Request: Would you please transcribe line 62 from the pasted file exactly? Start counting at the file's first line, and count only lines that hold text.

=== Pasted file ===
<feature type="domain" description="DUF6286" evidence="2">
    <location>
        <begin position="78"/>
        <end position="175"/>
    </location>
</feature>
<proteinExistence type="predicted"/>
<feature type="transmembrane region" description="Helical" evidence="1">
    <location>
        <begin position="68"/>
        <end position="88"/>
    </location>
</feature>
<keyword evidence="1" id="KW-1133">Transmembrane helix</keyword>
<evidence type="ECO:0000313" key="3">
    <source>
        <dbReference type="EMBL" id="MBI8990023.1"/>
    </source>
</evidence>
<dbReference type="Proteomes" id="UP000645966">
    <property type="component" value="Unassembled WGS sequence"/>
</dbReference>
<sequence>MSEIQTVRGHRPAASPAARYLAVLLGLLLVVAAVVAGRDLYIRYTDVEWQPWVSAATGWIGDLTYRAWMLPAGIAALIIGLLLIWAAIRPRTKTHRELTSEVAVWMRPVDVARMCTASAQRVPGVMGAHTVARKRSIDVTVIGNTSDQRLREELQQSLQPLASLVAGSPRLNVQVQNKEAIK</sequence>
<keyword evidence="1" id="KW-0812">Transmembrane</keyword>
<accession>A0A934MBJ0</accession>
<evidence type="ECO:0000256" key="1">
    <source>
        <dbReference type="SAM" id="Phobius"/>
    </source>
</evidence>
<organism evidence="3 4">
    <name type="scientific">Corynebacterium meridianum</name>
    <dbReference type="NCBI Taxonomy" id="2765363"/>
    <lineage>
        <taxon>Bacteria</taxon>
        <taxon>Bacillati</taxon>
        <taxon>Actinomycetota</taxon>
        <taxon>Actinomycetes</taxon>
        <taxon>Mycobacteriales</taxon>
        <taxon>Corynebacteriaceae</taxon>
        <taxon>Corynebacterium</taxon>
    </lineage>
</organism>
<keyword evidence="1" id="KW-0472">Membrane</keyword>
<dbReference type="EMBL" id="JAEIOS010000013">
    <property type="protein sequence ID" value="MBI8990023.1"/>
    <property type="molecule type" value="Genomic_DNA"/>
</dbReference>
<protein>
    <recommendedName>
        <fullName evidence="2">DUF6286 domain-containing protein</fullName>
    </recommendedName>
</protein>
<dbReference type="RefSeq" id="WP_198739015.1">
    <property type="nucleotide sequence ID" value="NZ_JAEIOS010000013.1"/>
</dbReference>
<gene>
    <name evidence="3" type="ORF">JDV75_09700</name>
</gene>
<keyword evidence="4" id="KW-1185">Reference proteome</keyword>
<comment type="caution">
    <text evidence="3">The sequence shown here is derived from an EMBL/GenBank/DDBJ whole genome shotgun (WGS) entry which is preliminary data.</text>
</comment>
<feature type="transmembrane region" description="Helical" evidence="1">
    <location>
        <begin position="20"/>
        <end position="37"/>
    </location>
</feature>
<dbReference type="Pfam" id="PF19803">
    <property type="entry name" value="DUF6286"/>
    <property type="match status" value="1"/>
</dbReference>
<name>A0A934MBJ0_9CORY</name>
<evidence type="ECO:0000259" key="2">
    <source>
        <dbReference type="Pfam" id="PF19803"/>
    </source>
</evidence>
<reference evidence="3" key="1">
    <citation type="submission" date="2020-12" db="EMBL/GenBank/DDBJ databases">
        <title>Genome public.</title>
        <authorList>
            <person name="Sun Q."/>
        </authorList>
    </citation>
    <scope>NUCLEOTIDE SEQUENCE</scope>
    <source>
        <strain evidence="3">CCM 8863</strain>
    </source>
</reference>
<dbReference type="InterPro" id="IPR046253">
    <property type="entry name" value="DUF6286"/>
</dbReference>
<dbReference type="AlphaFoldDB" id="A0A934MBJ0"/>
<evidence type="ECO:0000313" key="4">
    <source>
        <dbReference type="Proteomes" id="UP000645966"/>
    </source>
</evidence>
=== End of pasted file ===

    <text evidence="3">The sequence shown here is derived from an EMBL/GenBank/DDBJ whole genome shotgun (WGS) entry which is preliminary data.</text>